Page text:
Trans Canada Airway

The Trans Canada Airway was originally conceived in 1920 by the Canadian Air Board as a development of the coast to coast flight successfully completed that same year.
The infrastructure of the airfields and navigation aids necessary were non-existent at that time and it was not until 1928 that the Civil Aviation branch of the Department of National Defense decided to survey possible routes for the construction of the proposed airway.

TCA Front Cover TCA Back Cover

In October 1932 Prime Minister Bennett approved a proposal to use workers from the Unemployment Relief Scheme to construct airfields along the airway, and a workforce of over 2000 men began to clear and construct airfields every fifty miles between Lethbridge, Alberta and Vancouver, British Columbia.
By mid 1936 the Department of Transport had been created and assumed control of civil aviation in Canada. The airfields at this time were largely completed resulting in the Relief Scheme projects being phased out.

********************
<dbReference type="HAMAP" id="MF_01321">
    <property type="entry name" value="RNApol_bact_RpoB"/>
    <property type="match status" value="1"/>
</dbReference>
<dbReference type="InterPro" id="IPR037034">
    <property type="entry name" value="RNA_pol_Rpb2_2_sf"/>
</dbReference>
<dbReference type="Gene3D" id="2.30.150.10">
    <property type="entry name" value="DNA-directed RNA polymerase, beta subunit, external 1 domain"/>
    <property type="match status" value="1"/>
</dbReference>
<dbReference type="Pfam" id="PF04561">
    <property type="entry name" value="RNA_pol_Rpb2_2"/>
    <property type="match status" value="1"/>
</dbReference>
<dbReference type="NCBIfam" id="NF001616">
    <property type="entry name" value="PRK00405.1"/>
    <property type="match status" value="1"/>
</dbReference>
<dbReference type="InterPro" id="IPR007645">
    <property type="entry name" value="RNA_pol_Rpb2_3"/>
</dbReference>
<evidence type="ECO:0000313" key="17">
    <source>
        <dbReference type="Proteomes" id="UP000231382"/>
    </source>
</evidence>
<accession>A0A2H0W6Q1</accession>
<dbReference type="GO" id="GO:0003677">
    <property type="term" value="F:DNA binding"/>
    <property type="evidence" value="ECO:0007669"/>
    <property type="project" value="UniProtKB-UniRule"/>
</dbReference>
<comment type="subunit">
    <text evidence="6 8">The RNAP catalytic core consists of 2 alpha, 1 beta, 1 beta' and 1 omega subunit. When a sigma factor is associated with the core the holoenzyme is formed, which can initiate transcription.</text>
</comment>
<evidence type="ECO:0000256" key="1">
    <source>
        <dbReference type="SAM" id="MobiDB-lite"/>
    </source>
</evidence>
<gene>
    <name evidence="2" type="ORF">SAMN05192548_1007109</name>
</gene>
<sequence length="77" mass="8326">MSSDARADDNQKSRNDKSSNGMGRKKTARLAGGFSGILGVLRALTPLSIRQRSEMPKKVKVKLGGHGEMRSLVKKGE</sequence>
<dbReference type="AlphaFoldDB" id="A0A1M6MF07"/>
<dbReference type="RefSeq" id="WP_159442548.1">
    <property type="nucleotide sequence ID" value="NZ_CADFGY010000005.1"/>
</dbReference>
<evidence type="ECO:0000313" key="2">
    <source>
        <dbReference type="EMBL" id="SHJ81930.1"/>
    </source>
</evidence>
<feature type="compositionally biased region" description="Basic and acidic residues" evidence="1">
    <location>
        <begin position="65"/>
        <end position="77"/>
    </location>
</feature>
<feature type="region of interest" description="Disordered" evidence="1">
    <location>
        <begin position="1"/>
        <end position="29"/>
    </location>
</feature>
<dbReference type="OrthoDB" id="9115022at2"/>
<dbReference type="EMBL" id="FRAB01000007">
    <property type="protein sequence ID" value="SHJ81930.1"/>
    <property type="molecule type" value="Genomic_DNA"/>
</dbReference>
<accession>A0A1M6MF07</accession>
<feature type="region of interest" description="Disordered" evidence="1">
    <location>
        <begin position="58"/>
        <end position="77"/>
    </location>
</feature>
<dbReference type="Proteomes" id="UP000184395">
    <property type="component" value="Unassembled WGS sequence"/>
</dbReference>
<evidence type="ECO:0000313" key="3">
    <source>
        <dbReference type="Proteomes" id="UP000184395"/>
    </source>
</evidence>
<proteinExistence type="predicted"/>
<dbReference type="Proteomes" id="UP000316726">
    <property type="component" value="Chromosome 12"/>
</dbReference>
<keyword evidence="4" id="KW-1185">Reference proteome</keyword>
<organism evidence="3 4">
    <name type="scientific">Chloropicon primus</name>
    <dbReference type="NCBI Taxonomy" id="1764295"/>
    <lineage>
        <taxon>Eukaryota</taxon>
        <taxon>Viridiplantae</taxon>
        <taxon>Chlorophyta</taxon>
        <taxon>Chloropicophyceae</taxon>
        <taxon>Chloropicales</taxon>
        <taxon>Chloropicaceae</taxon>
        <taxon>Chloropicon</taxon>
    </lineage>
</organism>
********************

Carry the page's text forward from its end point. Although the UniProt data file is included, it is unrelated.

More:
In 1936 the Department of Transport began the development of a radio range airway along the route with the first station completed at Vancouver in 1937 and the entire airway by 1939.
The construction of a chain of airfields along the route together with a system of radio range navigational aids across southern British Columbia could not have been timelier. With the advent of war in 1939 came a significant increase in the amount of air traffic across the Rocky Mountains from the coast to the prairies.
In the post war years aircraft sophistication resulted in the intermediate airfields receiving little use and many were abandoned. but even seventy years after the depression it is possible to find evidence of their existence.

At over 400 pages long, it includes over 375 pictures, maps and illustrations.

Trans Canada Airway
Air Pilot Navigator (Volume Four)
Chris Weicht. Creekside Publications. (2007)